High Seas
S1 episode 6 Aired on November 11, 2003

In Rota, Spain, three off-duty sailors are carousing at a bar when one — Petty Officer First Class Wilkes (guest star CHARLIE HOFHEIMER) — suddenly goes berserk. A little later he is discovered hanging, in the nude, in the bar’s walk-in freezer, with a 106 degree body temperature and, unfortunately, obvious symptoms of a long-term methamphetamine addiction. Aboard Wilkes’ ship, the USS Enterprise, one of Gibbs’ (MARK HARMON) former charges, Agent Burley (guest star JOEL GRETSCH), needs his help in figuring out how supposedly squeaky-clean Wilkes has ended up in critical condition. In recent, random drug testing, Wilkes always tested negative. But the type of behavior he exhibited — and the tox report confirming meth in his bloodstream — are synonymous with long-term drug use. The ship is on its way to a search and rescue mission, set to reach its destination in less than two days, and — if there’s a drug problem on board — the ship’s Captain needs the situation immediately remedied for everyone’s safety.

Now on Enterprise, Gibbs, Tony (MICHAEL WEATHERLY) and Kate (SASHA ALEXANDER) disperse to question the involved parties. Gibbs takes on a recovering Wilkes, Kate talks with Wilkes’ fellow arresting gear crewmen, Petty Officers Niles (guest star JONATHAN T. FLOYD) and Shrewe (guest star ANSON SCOVILLE), while Tony interrogates their chief, Reyes (guest star CARLOS GOMEZ). But all that they determine is how all three crewmen unequivocally shun drugs and how dedicated Reyes is to his men and having them do the best job possible. In addition, room searches turn up nothing. On Gibbs’ orders, Burley begins scanning flight deck tapes of Reyes and his crew during ops for any signs of suspicious behavior. Just as little headway seems to be made, Shrewe succumbs to the same behavior Wilkes did — on- deck during a flight landing — and lands in sickbay as well. Like Wilkes, Shrewe also always had tested negative in recent, random drug testing.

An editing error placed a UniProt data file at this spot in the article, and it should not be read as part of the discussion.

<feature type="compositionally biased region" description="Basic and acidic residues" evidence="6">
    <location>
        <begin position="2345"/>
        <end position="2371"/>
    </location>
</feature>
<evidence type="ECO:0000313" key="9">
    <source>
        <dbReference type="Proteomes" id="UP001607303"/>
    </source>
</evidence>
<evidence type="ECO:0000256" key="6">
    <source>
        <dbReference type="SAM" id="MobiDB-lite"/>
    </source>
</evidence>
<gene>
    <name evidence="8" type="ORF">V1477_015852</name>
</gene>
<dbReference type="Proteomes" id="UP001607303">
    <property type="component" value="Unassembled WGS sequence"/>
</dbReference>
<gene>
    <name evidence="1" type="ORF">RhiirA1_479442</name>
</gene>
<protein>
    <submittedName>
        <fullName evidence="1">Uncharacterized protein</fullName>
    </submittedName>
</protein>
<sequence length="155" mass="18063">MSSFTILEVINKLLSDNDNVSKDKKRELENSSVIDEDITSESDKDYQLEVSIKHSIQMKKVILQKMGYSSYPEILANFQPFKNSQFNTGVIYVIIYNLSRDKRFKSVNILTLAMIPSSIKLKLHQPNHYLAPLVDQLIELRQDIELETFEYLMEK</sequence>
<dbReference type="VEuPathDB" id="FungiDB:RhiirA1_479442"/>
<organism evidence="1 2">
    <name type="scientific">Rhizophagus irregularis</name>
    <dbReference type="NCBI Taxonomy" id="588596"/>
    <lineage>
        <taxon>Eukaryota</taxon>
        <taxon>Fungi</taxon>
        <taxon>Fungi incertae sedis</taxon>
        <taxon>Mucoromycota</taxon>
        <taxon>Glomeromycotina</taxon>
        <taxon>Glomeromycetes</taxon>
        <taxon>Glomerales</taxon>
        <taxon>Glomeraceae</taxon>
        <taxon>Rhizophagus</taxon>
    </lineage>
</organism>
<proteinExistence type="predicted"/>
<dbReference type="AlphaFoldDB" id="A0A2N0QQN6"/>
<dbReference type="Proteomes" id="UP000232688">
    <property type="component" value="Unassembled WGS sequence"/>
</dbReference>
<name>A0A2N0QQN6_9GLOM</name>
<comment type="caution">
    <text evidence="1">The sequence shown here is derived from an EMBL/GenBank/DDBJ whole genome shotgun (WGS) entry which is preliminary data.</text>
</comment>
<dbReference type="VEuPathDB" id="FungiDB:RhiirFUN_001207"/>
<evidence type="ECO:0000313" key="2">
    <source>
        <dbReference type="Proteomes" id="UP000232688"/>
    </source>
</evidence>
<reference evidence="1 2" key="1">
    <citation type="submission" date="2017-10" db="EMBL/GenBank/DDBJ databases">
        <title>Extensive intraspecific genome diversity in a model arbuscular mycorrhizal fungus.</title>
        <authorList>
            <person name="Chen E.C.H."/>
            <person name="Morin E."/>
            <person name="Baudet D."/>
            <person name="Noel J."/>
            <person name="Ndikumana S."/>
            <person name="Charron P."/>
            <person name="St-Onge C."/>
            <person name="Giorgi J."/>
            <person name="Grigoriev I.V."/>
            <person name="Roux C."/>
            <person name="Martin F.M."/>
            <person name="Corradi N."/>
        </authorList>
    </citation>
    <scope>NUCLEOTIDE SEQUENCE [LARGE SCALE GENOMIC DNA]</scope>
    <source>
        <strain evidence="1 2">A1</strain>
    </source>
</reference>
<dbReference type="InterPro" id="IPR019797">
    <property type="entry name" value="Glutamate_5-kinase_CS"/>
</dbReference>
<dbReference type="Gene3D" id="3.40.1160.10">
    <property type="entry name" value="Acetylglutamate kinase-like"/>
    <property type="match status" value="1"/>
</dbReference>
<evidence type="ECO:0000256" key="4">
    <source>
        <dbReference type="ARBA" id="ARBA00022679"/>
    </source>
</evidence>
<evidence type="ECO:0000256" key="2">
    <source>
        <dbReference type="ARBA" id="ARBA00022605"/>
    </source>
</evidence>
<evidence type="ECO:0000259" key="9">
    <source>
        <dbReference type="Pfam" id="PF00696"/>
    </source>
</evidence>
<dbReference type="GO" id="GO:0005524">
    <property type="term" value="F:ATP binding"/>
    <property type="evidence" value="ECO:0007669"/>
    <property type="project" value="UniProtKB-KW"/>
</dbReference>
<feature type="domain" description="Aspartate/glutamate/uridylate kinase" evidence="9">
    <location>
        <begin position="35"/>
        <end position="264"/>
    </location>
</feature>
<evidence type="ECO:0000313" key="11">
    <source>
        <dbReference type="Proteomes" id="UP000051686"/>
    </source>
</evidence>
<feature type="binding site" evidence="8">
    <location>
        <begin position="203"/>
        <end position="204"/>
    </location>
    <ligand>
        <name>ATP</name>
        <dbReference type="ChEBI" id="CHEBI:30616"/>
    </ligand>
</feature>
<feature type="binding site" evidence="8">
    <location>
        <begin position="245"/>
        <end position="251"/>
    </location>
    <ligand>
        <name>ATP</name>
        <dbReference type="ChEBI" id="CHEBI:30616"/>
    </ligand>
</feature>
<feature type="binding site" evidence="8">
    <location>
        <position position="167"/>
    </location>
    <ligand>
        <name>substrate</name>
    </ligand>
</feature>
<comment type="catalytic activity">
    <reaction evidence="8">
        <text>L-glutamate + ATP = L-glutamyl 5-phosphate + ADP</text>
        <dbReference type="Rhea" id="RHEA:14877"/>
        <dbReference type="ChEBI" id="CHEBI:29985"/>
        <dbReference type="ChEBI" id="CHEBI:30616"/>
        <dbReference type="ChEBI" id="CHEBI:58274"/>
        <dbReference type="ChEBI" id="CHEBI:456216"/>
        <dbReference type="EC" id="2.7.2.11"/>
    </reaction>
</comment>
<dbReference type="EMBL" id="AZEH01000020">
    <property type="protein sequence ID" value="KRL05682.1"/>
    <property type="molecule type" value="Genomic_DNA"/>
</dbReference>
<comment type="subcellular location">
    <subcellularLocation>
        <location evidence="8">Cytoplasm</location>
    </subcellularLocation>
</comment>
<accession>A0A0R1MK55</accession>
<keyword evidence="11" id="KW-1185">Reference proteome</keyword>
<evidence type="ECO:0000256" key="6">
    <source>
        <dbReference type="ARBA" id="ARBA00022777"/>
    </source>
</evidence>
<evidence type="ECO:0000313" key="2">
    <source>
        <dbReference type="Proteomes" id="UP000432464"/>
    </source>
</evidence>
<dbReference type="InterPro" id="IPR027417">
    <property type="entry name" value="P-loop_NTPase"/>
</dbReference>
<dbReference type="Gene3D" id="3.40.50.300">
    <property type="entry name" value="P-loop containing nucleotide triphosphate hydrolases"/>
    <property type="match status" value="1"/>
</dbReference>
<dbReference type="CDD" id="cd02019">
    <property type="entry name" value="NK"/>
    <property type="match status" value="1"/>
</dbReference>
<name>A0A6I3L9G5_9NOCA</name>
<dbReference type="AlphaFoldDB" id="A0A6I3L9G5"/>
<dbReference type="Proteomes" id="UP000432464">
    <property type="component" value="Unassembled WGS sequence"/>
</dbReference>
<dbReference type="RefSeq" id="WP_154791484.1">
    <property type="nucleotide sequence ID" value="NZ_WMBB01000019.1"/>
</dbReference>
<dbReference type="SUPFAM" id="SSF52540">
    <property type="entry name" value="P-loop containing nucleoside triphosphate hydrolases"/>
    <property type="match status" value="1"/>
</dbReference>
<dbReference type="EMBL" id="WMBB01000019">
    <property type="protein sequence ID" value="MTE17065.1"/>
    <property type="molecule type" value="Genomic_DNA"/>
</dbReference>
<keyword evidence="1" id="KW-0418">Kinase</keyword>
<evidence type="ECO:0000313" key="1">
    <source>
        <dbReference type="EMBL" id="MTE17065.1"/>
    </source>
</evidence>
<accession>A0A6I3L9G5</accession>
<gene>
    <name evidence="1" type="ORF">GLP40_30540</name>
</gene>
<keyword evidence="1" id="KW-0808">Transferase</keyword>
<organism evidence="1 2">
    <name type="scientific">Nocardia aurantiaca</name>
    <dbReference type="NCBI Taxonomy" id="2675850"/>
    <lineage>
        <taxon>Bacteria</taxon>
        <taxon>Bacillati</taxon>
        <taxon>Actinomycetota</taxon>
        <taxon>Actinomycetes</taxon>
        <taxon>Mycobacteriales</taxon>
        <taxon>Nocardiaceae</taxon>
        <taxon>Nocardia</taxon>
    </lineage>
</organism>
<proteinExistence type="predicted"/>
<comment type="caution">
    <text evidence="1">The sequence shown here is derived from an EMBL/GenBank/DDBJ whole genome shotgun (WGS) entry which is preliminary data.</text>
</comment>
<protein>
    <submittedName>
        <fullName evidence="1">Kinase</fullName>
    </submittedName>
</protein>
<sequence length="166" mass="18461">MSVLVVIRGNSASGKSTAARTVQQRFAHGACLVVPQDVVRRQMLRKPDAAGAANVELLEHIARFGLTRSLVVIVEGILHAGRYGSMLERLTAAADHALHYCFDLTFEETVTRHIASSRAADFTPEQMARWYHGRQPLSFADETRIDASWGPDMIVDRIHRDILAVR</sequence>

However NCIS’ mission soon takes an even more sobering turn when Wilkes dies, prompting Gibbs to send his body to Ducky (DAVID McCALLUM) for an autopsy. While Ducky performs that, Abby (PAULEY PERRETTE) goes to work analyzing samples provided by the ship’s urinalysis coordinator, Lt. Norski, from recent drug testing. Gibbs and Burley still study hundreds of hours of flight training tapes and finally do spot a suspicious move in one of them: Reyes seems to be surreptitiously handing off something illicit to Wilkes. Enhancing the image, Gibbs can ascertain that Reyes’ hand- off seems to be a pill. While Reyes confirms his action, he says the pill is nothing more than over-the-counter Alert, consisting mostly of caffeine, since his men can’t have coffee on-deck. And, when Reyes’ Alert pills are tested, they are, in fact, determined to be just that.

Ducky informs Gibbs that Wilkes didn’t die due to the drug abuse; he was actually murdered when someone squeezed air into his IV, causing immediate cardiac arrest. Then, Abby gives them the revelation that the supposed different urine samples from Wilkes and Shrewe are clean... and actually the same. With the case getting that much more complicated, and the Enterprise nearing its search-and-rescue destination, Gibbs begins focusing again on the Alert pills and a once-unlikely culprit. Realizing Niles may still have some of the “Alert” pills that Reyes doles out, Gibbs asks for one. When that is tested, it comes back as meth; Gibbs realizes that Reyes has been “filling” the Alert ones with meth, and then handing them out to his unwitting crewmen. The team also learns that both Reyes and Norski have worked together on three ships. That history that explains how urine samples that would have tested positive for drugs have been coming back clean. Then Giles sets up a ruse: an ostensibly fatigued Niles tells Reyes he is too beat for upcoming ops on deck, so the chief hands him some pills. As he does, Gibbs emerges... and Reyes knows he has been caught. To a disgusted Gibbs, Reyes admits his guilt but incredibly insists he had to give his men these pills to help them do their jobs better — even if it meant that Wilkes became a “casualty of war.”